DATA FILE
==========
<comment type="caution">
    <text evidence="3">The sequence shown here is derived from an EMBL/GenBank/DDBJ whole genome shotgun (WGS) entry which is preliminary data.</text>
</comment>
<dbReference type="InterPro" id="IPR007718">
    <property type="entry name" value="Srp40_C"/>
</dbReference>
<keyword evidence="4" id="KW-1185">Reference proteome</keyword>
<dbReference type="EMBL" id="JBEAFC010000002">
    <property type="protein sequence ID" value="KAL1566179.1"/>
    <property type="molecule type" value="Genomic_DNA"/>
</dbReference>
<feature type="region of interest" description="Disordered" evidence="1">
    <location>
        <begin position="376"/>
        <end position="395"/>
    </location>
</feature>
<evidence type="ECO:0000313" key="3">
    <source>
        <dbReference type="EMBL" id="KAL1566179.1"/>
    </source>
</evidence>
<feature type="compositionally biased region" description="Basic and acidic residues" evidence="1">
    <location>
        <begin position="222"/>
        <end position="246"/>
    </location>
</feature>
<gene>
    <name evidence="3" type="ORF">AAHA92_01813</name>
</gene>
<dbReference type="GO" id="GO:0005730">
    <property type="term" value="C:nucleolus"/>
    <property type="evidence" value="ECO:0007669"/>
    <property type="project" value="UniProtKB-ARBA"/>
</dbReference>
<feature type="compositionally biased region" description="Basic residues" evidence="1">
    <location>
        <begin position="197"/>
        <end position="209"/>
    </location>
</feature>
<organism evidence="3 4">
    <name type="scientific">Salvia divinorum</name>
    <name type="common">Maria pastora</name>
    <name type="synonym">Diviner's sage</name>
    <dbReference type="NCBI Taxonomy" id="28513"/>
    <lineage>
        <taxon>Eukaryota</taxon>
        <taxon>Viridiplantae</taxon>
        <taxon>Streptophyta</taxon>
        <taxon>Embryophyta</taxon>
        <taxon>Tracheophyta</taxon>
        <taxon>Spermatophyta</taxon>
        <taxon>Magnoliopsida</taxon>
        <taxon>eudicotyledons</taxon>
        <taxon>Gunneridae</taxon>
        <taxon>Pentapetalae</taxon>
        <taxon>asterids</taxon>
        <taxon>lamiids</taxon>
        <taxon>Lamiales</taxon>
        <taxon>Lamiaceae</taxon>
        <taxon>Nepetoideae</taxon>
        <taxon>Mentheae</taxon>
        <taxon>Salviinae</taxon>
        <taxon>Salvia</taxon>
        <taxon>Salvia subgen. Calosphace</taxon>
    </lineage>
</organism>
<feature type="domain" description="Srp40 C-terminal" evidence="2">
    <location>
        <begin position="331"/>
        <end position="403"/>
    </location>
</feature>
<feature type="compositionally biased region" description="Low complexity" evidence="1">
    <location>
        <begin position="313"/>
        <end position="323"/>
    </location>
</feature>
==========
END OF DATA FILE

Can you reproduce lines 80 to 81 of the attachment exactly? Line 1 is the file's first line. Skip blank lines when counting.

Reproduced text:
    </location>
</feature>